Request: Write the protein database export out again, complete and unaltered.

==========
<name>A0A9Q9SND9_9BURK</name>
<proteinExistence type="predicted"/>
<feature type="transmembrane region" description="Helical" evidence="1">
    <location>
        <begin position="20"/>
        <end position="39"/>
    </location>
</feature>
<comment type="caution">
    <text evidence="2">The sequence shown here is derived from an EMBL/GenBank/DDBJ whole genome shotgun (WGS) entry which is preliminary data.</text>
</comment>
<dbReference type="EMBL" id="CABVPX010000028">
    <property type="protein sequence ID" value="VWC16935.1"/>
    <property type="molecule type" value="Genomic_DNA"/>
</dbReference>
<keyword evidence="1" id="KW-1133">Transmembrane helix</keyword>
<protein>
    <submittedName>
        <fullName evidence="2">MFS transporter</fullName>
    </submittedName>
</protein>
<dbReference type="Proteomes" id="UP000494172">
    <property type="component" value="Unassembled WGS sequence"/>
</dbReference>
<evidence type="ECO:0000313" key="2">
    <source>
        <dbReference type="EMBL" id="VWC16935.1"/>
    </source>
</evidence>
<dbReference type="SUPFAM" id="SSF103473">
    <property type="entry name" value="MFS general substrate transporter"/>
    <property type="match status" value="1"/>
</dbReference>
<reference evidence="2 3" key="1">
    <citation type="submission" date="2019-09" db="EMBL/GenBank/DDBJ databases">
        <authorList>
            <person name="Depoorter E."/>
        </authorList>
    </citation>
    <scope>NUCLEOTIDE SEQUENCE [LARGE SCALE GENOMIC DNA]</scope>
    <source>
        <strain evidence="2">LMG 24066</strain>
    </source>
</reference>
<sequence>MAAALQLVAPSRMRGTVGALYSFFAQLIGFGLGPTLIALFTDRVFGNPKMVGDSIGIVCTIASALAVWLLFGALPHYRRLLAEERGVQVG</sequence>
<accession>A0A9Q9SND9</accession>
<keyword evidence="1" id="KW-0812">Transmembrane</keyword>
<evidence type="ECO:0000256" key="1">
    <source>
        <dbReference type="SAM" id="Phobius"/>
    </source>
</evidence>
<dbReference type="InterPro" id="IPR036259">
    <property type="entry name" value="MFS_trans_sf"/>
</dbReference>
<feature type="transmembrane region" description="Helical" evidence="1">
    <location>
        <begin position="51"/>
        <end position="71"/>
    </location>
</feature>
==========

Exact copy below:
<name>A0A9Q9SND9_9BURK</name>
<proteinExistence type="predicted"/>
<feature type="transmembrane region" description="Helical" evidence="1">
    <location>
        <begin position="20"/>
        <end position="39"/>
    </location>
</feature>
<comment type="caution">
    <text evidence="2">The sequence shown here is derived from an EMBL/GenBank/DDBJ whole genome shotgun (WGS) entry which is preliminary data.</text>
</comment>
<dbReference type="EMBL" id="CABVPX010000028">
    <property type="protein sequence ID" value="VWC16935.1"/>
    <property type="molecule type" value="Genomic_DNA"/>
</dbReference>
<keyword evidence="1" id="KW-1133">Transmembrane helix</keyword>
<protein>
    <submittedName>
        <fullName evidence="2">MFS transporter</fullName>
    </submittedName>
</protein>
<dbReference type="Proteomes" id="UP000494172">
    <property type="component" value="Unassembled WGS sequence"/>
</dbReference>
<evidence type="ECO:0000313" key="2">
    <source>
        <dbReference type="EMBL" id="VWC16935.1"/>
    </source>
</evidence>
<dbReference type="SUPFAM" id="SSF103473">
    <property type="entry name" value="MFS general substrate transporter"/>
    <property type="match status" value="1"/>
</dbReference>
<reference evidence="2 3" key="1">
    <citation type="submission" date="2019-09" db="EMBL/GenBank/DDBJ databases">
        <authorList>
            <person name="Depoorter E."/>
        </authorList>
    </citation>
    <scope>NUCLEOTIDE SEQUENCE [LARGE SCALE GENOMIC DNA]</scope>
    <source>
        <strain evidence="2">LMG 24066</strain>
    </source>
</reference>
<sequence>MAAALQLVAPSRMRGTVGALYSFFAQLIGFGLGPTLIALFTDRVFGNPKMVGDSIGIVCTIASALAVWLLFGALPHYRRLLAEERGVQVG</sequence>
<accession>A0A9Q9SND9</accession>
<keyword evidence="1" id="KW-0812">Transmembrane</keyword>
<evidence type="ECO:0000256" key="1">
    <source>
        <dbReference type="SAM" id="Phobius"/>
    </source>
</evidence>
<dbReference type="InterPro" id="IPR036259">
    <property type="entry name" value="MFS_trans_sf"/>
</dbReference>
<feature type="transmembrane region" description="Helical" evidence="1">
    <location>
        <begin position="51"/>
        <end position="71"/>
    </location>
</feature>